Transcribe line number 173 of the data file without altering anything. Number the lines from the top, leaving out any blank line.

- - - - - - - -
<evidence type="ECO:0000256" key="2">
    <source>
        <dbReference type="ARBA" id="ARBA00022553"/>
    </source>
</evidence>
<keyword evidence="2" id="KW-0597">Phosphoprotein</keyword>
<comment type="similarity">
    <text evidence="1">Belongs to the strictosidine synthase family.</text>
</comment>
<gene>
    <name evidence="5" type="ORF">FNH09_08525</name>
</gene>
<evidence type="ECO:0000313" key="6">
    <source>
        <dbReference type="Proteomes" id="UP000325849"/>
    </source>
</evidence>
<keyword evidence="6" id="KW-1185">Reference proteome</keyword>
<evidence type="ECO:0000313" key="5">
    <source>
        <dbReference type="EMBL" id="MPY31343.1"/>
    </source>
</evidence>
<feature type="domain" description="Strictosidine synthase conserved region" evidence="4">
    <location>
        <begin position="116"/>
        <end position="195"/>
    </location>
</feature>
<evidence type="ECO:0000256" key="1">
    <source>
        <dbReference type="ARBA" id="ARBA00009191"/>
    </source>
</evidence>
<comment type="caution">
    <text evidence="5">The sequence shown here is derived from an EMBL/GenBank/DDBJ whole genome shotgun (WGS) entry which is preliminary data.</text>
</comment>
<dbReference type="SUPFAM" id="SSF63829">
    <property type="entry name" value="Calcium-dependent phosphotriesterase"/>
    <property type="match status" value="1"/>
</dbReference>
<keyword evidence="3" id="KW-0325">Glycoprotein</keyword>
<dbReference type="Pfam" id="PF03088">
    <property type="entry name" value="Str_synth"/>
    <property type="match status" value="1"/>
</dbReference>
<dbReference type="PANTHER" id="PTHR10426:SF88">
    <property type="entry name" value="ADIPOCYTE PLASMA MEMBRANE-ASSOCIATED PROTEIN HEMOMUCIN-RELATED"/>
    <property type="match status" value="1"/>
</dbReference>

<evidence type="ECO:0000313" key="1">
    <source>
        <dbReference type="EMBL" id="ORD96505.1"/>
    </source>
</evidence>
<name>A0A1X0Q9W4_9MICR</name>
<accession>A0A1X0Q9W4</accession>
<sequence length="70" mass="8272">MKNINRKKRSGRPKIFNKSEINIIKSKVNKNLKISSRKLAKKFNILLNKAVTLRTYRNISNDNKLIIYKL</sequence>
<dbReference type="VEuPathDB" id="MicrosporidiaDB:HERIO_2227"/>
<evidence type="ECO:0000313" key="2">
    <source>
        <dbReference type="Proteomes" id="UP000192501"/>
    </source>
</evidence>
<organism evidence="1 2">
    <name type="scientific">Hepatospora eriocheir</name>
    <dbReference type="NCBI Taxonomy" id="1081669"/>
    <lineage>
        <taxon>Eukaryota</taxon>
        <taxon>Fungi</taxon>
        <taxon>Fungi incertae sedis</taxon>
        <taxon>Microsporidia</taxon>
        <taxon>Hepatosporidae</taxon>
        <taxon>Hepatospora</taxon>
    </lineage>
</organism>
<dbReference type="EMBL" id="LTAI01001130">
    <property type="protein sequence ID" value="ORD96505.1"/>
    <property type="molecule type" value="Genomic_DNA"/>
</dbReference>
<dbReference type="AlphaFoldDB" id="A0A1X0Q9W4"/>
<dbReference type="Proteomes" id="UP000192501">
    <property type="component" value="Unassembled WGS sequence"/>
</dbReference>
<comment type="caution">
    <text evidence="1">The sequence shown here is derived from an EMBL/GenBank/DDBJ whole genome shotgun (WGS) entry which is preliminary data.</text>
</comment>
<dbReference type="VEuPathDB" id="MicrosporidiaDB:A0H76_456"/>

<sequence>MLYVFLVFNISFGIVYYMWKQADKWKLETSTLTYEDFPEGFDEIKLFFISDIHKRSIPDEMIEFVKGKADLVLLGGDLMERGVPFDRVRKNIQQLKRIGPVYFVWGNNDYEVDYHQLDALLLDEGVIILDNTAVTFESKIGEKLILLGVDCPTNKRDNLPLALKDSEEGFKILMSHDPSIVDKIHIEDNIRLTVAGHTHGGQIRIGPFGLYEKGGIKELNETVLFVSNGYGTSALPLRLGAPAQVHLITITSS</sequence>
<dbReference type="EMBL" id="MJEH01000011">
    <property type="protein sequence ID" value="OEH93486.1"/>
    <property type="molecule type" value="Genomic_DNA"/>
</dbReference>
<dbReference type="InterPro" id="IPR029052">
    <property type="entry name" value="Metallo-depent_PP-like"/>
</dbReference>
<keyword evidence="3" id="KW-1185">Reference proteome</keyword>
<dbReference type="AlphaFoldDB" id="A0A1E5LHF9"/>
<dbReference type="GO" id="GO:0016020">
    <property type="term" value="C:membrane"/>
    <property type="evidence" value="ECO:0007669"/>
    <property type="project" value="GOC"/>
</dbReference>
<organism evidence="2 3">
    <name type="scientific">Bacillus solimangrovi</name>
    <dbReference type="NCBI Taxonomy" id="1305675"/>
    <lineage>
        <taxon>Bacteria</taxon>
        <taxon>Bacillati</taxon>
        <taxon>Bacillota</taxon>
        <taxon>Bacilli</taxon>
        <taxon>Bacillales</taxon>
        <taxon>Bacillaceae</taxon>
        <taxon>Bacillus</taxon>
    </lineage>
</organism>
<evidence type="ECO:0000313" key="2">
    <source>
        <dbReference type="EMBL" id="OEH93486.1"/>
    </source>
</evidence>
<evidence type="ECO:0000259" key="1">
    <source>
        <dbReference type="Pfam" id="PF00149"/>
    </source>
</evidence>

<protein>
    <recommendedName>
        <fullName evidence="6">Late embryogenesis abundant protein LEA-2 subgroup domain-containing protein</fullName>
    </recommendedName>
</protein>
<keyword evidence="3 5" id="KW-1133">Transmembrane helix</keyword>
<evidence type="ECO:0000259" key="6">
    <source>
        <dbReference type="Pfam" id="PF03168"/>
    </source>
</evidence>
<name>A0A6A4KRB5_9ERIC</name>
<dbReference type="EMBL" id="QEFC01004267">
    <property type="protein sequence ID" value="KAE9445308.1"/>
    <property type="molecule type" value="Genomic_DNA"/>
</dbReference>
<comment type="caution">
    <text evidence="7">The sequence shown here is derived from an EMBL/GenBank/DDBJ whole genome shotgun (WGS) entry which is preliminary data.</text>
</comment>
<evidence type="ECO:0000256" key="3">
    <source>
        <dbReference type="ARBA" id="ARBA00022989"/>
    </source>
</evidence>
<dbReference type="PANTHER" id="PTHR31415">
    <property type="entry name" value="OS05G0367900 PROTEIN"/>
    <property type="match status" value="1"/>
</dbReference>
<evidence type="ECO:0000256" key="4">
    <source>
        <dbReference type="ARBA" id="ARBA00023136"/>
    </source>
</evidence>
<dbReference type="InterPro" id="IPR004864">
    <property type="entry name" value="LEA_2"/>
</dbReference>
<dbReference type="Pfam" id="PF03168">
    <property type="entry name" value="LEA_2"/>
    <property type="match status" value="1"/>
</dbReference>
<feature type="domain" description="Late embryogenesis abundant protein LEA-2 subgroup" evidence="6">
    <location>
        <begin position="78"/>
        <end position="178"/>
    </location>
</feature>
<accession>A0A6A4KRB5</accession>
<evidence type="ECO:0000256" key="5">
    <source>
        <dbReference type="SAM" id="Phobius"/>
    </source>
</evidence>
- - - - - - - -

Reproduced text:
<accession>A0A6A4KRB5</accession>